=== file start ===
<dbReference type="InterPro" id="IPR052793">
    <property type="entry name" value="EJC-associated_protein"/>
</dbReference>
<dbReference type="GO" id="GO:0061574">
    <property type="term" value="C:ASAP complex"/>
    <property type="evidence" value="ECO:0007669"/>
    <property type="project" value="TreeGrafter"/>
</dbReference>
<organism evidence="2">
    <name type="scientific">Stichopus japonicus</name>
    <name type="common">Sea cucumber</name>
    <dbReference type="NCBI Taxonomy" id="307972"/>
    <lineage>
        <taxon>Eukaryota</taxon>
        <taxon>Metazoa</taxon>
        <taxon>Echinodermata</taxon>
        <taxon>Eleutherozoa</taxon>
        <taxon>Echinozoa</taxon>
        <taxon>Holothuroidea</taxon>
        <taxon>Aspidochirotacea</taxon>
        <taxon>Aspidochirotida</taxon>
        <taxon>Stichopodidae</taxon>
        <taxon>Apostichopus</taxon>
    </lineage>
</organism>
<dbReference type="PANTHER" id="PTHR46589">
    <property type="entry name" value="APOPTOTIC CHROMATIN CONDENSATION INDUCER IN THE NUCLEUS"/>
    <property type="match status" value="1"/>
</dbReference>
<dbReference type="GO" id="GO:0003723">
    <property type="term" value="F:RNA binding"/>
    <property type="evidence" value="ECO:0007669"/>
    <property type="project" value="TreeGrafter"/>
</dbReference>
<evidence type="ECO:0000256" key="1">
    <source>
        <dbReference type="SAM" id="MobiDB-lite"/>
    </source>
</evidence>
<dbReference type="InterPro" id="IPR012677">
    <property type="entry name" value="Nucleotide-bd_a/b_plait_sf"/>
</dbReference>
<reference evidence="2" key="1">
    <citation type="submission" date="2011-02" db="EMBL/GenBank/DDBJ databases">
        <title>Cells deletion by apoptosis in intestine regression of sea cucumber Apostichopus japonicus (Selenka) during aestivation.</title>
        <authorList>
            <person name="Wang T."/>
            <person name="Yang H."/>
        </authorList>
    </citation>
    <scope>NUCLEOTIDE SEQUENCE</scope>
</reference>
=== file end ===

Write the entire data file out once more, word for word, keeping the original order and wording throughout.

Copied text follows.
<dbReference type="InterPro" id="IPR052793">
    <property type="entry name" value="EJC-associated_protein"/>
</dbReference>
<dbReference type="GO" id="GO:0061574">
    <property type="term" value="C:ASAP complex"/>
    <property type="evidence" value="ECO:0007669"/>
    <property type="project" value="TreeGrafter"/>
</dbReference>
<organism evidence="2">
    <name type="scientific">Stichopus japonicus</name>
    <name type="common">Sea cucumber</name>
    <dbReference type="NCBI Taxonomy" id="307972"/>
    <lineage>
        <taxon>Eukaryota</taxon>
        <taxon>Metazoa</taxon>
        <taxon>Echinodermata</taxon>
        <taxon>Eleutherozoa</taxon>
        <taxon>Echinozoa</taxon>
        <taxon>Holothuroidea</taxon>
        <taxon>Aspidochirotacea</taxon>
        <taxon>Aspidochirotida</taxon>
        <taxon>Stichopodidae</taxon>
        <taxon>Apostichopus</taxon>
    </lineage>
</organism>
<dbReference type="PANTHER" id="PTHR46589">
    <property type="entry name" value="APOPTOTIC CHROMATIN CONDENSATION INDUCER IN THE NUCLEUS"/>
    <property type="match status" value="1"/>
</dbReference>
<dbReference type="GO" id="GO:0003723">
    <property type="term" value="F:RNA binding"/>
    <property type="evidence" value="ECO:0007669"/>
    <property type="project" value="TreeGrafter"/>
</dbReference>
<evidence type="ECO:0000256" key="1">
    <source>
        <dbReference type="SAM" id="MobiDB-lite"/>
    </source>
</evidence>
<dbReference type="InterPro" id="IPR012677">
    <property type="entry name" value="Nucleotide-bd_a/b_plait_sf"/>
</dbReference>
<reference evidence="2" key="1">
    <citation type="submission" date="2011-02" db="EMBL/GenBank/DDBJ databases">
        <title>Cells deletion by apoptosis in intestine regression of sea cucumber Apostichopus japonicus (Selenka) during aestivation.</title>
        <authorList>
            <person name="Wang T."/>
            <person name="Yang H."/>
        </authorList>
    </citation>
    <scope>NUCLEOTIDE SEQUENCE</scope>
</reference>